Categorizing your products to appeal to your target customer

by Natalie Tan

I cannot recall the number of times I have been asked by retailers the best way they can display their products so customers will be inclined to buy.  For some, this is a straight forward question that pertains to display. However, for me, this is one question that is comprised of 3 elements, the last of which is display.

Equally important to display style are the following:

1. Product categorization

2. Sequence of category presentation or merchandise adjacency plan

This article will discuss Product Categorization while the second installment next month will show you how to sequence your category presentation.


I always ask retailers what their shop stands for. What is their brand DNA? Their beliefs, values and how they convey this to their target customers. It is vital to know who your target customers are. Why is this important? Different market segments have differing preferences on how they shop.

CUSTOMER TYPE 1: Time and value conscious shoppers look for an easy layout to find the items they are looking for, thus, products are categorized by end use. A souvenir or gift shop may wish to group like product together, such as home accessories, bath and body, clothing and accessories, kitchen, gourmet and outdoor living. From there, subcategory classifications can be organized by brand, design style or colour.


Main category: Bathroom accessories

Subcategories: Sink accessories, shower accessories, toilet accessories, towel rails and hooks, storage and organizers

Possible subcategory classifications:

Grouped by brand

Grouped by colour

Grouped by design style: Modern, minimalist, baroque, rococo, Asian inspired, natural wood, country, fun and funky

PRODUCTS GROUPED BY STORY: Contemporary Asian inspired group

PRODUCTS GROUPED BY COLOUR STORY: Grouping of all earth tones

PRODUCTS GROUPED BY END USE: Outdoor gardening products are grouped together then classification is by design

CUSTOMER TYPE 2: Leisure customers who prefer more experiential shopping will want to see product stories. Using the same souvenir-gift shop example above, the story may be exotic Far East, cozy country, natural living, industrial and steampunk. Natural living products will be home accessories that are made of environmentally friendly materials, bath and body products that are free of harsh chemicals, gluten free/organic gourmet foods, etc. From here, subcategory classifications can then be by colour group, end use or brand.


Main category: Natural living story

Subcategories: Home accessories, bath and body, kitchen and dining, gourmet foods, outdoor living and clothing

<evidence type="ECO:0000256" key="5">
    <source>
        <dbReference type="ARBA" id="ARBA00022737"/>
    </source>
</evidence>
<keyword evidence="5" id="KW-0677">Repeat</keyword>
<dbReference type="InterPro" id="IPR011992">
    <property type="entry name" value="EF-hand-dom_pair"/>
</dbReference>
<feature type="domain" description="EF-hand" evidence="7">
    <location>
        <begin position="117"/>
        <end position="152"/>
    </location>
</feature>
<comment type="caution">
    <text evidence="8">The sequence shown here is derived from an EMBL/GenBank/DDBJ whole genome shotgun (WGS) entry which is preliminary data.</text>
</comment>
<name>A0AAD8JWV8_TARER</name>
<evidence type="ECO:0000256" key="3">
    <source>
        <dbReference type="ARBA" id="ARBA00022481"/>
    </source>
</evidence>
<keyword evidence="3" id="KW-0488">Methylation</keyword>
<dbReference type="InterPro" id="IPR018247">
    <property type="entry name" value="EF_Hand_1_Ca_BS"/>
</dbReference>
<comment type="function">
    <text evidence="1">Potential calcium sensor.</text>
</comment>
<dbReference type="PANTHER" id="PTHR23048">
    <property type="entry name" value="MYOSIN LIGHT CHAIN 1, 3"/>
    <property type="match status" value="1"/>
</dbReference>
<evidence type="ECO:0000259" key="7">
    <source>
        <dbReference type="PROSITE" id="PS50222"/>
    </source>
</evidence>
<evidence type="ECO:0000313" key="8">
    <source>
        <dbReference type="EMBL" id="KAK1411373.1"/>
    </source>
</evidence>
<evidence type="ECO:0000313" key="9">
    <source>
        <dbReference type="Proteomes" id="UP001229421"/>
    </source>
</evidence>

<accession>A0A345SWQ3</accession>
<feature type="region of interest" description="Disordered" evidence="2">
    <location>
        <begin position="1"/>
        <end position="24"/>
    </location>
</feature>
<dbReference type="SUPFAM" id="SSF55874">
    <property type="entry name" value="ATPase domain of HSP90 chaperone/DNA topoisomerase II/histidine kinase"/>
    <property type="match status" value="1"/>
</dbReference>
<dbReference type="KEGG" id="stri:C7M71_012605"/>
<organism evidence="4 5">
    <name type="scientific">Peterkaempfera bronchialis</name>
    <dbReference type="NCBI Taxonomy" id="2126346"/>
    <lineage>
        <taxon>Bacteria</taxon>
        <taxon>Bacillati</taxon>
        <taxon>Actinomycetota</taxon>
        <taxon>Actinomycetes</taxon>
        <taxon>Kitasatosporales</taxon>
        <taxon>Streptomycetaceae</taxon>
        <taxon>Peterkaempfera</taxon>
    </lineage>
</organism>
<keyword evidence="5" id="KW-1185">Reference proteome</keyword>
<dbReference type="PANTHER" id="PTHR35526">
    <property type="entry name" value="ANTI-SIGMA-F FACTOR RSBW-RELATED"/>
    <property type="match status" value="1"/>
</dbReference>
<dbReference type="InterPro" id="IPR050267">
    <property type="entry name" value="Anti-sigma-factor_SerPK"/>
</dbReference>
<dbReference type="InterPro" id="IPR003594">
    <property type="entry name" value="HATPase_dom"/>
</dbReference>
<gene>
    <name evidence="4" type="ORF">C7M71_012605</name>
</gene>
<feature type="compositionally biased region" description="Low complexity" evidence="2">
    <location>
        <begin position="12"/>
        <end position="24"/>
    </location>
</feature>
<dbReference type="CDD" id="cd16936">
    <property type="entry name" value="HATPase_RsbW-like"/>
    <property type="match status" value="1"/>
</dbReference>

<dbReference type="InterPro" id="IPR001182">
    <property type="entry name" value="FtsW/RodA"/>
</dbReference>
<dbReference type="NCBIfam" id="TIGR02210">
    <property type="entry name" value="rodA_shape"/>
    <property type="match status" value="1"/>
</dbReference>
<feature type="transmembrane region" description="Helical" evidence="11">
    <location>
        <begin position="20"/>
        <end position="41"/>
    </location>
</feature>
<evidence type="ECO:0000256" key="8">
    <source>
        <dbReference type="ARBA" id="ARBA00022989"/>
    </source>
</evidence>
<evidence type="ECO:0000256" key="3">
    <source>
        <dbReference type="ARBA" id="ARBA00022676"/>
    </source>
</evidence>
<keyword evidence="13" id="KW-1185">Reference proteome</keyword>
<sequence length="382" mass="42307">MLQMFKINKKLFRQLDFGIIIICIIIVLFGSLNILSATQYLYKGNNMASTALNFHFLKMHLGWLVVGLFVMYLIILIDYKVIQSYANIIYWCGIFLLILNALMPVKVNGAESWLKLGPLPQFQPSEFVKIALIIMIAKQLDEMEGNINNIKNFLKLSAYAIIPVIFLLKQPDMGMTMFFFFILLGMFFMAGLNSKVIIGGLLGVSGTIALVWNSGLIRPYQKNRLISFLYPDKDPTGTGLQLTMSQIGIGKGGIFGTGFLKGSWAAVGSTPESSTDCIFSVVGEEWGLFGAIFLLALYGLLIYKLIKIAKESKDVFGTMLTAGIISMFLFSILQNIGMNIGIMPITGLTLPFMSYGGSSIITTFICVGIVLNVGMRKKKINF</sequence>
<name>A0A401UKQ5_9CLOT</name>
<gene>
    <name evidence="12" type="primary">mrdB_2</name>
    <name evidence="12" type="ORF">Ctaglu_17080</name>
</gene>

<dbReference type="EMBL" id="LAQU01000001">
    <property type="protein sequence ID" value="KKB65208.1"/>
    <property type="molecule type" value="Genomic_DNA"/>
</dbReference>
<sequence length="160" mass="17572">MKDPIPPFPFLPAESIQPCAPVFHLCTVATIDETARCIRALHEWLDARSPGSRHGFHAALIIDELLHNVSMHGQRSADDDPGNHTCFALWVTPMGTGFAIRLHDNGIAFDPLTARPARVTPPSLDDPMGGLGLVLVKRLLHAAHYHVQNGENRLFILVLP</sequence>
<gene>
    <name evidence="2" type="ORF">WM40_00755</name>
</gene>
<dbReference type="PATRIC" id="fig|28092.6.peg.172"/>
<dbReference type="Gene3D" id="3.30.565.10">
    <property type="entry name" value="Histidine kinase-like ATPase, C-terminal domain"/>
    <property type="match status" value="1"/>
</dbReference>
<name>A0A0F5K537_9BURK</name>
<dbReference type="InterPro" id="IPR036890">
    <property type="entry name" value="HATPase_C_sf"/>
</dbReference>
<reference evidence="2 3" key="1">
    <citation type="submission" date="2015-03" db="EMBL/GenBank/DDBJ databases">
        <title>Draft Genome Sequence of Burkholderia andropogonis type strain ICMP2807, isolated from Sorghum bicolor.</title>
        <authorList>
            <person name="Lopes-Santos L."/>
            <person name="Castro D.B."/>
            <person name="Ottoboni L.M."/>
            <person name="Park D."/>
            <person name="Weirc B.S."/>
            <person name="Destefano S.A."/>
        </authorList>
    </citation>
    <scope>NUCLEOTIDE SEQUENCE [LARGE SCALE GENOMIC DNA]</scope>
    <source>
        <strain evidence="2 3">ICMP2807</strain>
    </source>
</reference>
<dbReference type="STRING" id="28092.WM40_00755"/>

Possible subcategory classifications for gourmet foods: Sauces and dips, specialty salt and condiments, snacks, chocolate, biscuits and crackers

Can you see how product selection may vary depending on how your merchandise is categorized? While the ‘end use’ categorization may purchase any inventory as long as they fall within the groups, the product selection for ‘story group’ categorization is a bit more discriminating as products need to fall within a specific story.

Natalie Tan has over 25 years in specialty retailing, offering her expertise to malls, retail shops and airport operators. She teaches Merchandising and Display Strategies at the BCIT School of Business and has served as a member of Retail BC's Board of Directors, as well as on the board of the BC Shopping Centres Association.

She is the author of "Ready, Set, Sell", an easy-to-implement guide to small business owners and a book currently used by her students. Natalie has been featured in several publications and is often called by the CBC for her expert perspective on current retail issues.

Natalie will be a Retail Solutions Seminars speaker at the Fall 2017 Alberta Gift Fair.

Effective Retail Strategies Designed to Move Your Merchandise
In this regular column, we explore retail strategies that are not only easy to implement but also aim to sell the merchandise. This will provide you with opportunities to view your own store in a different light and discover new ways to present your merchandise. Ultimately, our goal is to increase your sales. So let us know when you have applied one of the strategies featured here and yielded desirable results in your store — we’d love to hear success stories.

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